David Shapiro: $350M Aloha Stadium plan has flies on it already
Common Cause and the League of Women Voters last week awarded the 2019 Legislature its “Rusty Scalpel” award for using the deceitful gut-and-replace tactic to provide $350 million for a new stadium.
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With a new Aloha Stadium looming as Hawaii’s first major public works project after the rail fiasco, you’d hope the state would take special care that every move is above board.
But lawmakers couldn’t even get past the first step without major corner-cutting, shaking public confidence from the start.
Common Cause and the League of Women Voters last week awarded the 2019 Legislature its “Rusty Scalpel” award for using the deceitful gut-and-replace tactic to provide $350 million for a new stadium in a deal that could result in massive private development of hotels, condos, shops and restaurants on the Halawa site.
Under the bill ultimately signed by Gov. David Ige, control of the stadium rebuild went to the Hawaii Community Development Authority, which was responsible for the Kakaako redevelopment that’s resulted in mostly luxury condos sold mostly to outside speculators on one side of Ala Moana Boulevard and homeless encampments on the other side.
After failing to pass a stadium bill through the regular order of public hearings and three votes in each house, legislators late in the session gutted an unrelated bill on the environment and inserted language authorizing and funding the stadium redevelopment.
The bill then passed the two houses with restricted public hearings and readings.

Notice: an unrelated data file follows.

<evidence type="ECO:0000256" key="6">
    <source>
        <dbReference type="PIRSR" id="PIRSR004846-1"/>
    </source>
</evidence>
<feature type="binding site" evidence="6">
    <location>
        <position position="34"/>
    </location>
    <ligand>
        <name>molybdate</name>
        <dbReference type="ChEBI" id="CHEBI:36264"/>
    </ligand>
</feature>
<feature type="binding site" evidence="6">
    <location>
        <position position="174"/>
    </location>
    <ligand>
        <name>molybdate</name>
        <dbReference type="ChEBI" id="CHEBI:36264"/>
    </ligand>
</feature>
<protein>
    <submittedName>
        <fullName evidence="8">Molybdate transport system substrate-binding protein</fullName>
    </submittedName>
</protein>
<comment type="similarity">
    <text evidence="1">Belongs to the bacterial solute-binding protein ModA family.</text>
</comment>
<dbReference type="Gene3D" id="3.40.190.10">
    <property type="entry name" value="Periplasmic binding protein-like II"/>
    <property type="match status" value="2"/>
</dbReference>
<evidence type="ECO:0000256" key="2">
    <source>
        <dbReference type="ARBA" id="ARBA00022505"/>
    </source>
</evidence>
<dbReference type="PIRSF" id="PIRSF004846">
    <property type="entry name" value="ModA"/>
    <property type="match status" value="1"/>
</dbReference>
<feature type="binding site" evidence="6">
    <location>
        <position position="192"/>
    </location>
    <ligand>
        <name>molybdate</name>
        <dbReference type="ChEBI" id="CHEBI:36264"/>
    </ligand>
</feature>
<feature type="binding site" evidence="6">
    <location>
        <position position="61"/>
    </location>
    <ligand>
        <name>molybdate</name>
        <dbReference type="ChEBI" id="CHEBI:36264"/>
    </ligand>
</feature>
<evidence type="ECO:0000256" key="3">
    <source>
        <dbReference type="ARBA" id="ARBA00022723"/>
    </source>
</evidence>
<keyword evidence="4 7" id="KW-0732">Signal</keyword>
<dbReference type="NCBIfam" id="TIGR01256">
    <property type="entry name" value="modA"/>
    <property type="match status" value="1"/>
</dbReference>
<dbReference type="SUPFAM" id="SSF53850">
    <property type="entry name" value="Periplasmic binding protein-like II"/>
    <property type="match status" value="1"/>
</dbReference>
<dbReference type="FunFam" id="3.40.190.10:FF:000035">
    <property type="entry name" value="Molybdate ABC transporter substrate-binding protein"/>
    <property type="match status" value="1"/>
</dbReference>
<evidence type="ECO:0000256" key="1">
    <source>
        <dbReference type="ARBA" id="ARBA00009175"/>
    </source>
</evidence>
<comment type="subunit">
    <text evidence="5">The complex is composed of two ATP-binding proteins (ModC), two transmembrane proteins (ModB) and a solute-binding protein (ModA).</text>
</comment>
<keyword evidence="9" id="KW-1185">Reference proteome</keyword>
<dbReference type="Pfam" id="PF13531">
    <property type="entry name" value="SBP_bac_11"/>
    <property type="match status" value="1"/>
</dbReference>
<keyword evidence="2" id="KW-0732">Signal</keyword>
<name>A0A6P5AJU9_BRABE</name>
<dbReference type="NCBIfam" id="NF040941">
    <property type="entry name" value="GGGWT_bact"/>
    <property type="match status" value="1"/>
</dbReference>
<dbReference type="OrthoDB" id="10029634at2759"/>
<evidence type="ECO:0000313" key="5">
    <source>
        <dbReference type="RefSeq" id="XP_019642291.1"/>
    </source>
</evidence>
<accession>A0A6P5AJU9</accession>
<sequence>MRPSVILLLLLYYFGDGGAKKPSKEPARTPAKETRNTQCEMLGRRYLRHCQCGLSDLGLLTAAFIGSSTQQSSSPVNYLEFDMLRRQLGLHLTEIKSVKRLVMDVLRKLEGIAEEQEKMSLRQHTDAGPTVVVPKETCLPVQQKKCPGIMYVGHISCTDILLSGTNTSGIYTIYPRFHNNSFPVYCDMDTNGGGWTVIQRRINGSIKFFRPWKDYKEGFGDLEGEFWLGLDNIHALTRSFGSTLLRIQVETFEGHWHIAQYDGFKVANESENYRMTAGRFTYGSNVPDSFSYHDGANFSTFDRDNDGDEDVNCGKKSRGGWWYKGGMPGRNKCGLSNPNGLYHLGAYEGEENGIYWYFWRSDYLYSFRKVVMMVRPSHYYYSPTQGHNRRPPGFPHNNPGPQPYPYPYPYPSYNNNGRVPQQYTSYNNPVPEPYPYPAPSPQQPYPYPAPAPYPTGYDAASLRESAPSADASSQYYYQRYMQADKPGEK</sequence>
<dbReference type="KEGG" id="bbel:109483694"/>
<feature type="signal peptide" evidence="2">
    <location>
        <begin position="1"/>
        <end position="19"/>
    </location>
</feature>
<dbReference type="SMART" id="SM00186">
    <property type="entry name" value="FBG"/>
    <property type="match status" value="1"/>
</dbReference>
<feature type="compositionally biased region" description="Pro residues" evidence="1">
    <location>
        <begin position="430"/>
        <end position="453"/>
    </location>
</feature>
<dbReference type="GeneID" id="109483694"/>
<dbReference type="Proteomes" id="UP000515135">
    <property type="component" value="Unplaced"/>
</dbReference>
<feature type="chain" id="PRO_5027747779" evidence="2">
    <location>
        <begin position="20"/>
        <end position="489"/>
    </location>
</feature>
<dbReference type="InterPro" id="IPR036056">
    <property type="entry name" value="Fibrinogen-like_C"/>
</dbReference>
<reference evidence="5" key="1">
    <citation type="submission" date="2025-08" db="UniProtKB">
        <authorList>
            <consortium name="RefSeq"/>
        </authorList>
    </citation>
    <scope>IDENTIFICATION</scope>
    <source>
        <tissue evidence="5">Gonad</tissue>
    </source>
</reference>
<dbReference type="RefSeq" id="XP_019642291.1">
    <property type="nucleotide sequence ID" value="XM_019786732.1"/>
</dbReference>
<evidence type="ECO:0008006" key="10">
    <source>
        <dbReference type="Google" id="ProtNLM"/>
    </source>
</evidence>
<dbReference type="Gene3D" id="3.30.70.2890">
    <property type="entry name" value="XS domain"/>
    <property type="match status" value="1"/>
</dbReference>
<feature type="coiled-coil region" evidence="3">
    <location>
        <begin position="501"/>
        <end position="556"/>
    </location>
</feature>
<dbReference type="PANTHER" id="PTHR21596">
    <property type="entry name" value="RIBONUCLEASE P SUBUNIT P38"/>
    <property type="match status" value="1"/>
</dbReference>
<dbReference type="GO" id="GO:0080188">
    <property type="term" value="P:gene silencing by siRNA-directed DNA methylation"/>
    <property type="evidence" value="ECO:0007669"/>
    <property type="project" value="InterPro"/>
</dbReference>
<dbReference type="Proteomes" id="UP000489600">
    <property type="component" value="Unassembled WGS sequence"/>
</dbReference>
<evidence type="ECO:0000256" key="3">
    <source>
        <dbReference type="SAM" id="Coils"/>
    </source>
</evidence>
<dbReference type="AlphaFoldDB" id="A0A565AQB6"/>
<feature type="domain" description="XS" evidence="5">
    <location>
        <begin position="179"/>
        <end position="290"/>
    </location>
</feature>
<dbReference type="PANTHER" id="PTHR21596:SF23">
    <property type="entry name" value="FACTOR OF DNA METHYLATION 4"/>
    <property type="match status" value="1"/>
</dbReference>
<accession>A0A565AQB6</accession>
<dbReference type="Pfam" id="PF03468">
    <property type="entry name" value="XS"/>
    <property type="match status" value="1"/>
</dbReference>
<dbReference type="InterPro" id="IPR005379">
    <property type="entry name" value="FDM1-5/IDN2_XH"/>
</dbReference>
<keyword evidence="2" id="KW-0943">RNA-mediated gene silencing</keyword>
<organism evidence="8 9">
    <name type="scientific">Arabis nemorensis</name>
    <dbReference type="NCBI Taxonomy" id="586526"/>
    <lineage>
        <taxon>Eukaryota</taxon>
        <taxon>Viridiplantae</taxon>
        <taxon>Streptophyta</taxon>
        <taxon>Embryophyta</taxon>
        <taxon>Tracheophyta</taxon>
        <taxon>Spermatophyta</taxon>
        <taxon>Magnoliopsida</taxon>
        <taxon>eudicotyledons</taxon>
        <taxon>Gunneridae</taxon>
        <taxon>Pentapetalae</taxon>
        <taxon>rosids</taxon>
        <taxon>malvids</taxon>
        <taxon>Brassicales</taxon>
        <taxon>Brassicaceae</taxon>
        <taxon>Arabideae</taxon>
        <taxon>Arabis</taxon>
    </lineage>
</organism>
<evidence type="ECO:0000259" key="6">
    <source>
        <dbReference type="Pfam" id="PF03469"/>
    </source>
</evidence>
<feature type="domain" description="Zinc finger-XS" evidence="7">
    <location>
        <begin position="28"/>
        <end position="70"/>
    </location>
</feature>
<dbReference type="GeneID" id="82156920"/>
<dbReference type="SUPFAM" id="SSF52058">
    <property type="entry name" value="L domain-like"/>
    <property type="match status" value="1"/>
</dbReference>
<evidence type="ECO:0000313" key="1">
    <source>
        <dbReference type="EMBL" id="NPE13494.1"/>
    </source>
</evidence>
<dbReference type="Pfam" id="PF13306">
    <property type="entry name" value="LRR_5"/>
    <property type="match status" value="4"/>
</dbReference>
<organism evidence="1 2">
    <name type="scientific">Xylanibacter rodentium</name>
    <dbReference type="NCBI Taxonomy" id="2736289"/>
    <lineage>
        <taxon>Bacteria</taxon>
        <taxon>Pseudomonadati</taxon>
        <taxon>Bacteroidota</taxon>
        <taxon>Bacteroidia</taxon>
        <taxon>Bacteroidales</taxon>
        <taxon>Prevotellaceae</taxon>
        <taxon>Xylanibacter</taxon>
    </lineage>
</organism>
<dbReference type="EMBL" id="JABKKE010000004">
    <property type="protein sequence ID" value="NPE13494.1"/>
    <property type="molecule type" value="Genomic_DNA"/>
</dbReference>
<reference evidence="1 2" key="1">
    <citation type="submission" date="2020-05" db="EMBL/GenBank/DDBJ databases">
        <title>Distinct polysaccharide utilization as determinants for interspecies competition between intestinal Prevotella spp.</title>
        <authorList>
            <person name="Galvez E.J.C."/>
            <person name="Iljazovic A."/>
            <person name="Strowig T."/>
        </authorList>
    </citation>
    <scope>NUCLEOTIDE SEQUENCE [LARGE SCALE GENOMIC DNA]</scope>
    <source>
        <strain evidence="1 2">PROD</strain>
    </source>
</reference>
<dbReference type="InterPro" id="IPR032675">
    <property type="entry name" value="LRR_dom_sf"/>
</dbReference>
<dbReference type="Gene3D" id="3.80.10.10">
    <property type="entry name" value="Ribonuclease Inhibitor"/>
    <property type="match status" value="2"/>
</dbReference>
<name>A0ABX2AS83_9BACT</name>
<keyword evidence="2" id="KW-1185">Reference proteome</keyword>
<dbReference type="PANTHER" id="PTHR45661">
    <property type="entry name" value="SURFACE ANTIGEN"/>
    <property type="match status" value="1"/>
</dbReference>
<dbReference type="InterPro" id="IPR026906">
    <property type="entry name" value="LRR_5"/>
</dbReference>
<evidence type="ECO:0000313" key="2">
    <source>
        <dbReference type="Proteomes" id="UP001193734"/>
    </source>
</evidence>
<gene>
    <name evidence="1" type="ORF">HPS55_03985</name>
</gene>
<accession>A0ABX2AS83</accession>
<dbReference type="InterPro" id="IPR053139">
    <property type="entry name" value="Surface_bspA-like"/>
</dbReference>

Sandy Ma of Common Cause Hawaii said, “The Legislature should have fully and seriously considered HB 1586 and allowed the public to weigh in on the measure, given the major financial effects on the state.”
The two groups are challenging the legality of gut-and-replace in a case now before the state appeals court.
Legislators say the public will have opportunity to comment as the process moves along, but the bill pretty much closes the door on a site other than Halawa, a lead agency other than HCDA or a funding mechanism other than a public-private partnership.
Sounds a lot like rail: You can comment as much as you like as long as it’s steel wheels on elevated steel tracks going from Kapolei to Ala Moana Center with ample giveaways to private developers along the way.
HCDA earned a reputation for riding roughshod over public input while handing out variances to developers like Halloween candy in its Kakaako redevelopment, which was originally intended for workforce housing to help solve Oahu’s acute shortage of affordable units, not luxury condos.
The beautiful Kakaako Waterfront Park and Kakaako Gateway Park that were developed to bring much-needed open space to the urban waterfront turned into vandalized eyesores under HCDA’s stewardship.
In one memorable exchange with the public,
HCDA’s director answered complaints about reeking sewers by claiming the smell was caused by not enough caca running through the pipes.
The Legislature kicked off the new Aloha Stadium with the stink upfront.
Reach David Shapiro at firstname.lastname@example.org.